In this section :
As you’ve probably heard from a teacher, nuclear reactions are really important. They’re important for people who are interested in blowing up large parts of the world, they’re important for people who are interested in making huge quantities of energy without creating huge quantities of pollution, and they’re important if you’re a doctor who wants to use radiation to treat various diseases. See, it really is important.
In this help desk section, we’ll talk about the different types of radioactive decay!
Alpha decay occurs when helium nuclei come flying off of the nucleus of a larger isotope, forming
an isotope with a smaller mass. These helium nuclei are called alpha
particles, and are the same things that
Beta decay is when an electron (called in this context a “beta particle”) is emitted from the nucleus of an atom, essentially turning a neutron into a proton. As a result, the atomic number of the element increases by one, while the mass stays virtually unchanged. An example of a beta decay is shown below:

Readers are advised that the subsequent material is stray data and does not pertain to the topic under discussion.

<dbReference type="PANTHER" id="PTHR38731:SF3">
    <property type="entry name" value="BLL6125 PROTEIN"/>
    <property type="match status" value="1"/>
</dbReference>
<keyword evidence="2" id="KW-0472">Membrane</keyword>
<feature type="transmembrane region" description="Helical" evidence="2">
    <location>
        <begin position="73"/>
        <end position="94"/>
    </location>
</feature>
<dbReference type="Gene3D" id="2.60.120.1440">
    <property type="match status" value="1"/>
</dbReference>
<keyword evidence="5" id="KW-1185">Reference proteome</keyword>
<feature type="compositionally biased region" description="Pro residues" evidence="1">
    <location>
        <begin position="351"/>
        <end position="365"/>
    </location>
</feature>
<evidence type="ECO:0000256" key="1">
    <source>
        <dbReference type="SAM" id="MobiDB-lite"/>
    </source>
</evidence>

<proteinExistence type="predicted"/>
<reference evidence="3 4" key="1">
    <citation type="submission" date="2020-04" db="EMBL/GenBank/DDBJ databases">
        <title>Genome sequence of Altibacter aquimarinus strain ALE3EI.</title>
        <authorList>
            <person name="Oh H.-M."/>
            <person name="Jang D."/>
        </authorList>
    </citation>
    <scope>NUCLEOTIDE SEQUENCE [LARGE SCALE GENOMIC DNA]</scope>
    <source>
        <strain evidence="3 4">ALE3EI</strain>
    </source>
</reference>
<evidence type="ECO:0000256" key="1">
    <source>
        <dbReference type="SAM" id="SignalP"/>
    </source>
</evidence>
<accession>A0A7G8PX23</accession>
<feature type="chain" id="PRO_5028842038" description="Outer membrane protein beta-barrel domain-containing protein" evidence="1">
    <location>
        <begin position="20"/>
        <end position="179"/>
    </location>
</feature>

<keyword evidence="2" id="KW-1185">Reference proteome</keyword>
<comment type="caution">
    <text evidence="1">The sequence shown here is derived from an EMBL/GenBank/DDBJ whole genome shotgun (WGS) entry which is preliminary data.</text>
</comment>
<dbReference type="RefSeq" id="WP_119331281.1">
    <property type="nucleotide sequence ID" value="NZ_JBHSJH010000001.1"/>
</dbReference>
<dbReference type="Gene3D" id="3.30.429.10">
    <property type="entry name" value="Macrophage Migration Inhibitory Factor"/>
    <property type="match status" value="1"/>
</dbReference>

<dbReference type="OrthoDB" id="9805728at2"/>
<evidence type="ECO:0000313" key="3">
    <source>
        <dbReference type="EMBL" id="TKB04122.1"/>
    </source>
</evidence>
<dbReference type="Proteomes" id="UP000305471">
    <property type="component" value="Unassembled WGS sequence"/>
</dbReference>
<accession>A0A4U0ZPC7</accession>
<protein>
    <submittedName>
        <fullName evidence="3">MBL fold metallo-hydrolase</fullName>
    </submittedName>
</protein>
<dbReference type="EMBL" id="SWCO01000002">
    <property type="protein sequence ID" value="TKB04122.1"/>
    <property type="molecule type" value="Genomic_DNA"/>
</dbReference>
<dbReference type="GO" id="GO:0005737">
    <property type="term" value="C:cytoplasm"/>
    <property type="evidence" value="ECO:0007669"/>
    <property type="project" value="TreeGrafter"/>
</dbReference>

Gamma decay is when very high energy light called a gamma ray is emitted from a nucleus to bring it to a lower energy state. Gamma decay generally takes place at the same time as other nuclear reactions:
Positron emission is when a positron is given off by a nucleus. Positrons are the antimatter equivalent to electrons, so they have basically no mass and a charge of +1. Positron emission causes the atomic number of the element to decrease and the atomic mass to stay unchanged:
Electron capture is when an electron is absorbed by the nucleus of an atom, causing the atomic number to decrease by one and the atomic mass to stay unchanged. An example of an electron capture is shown below:
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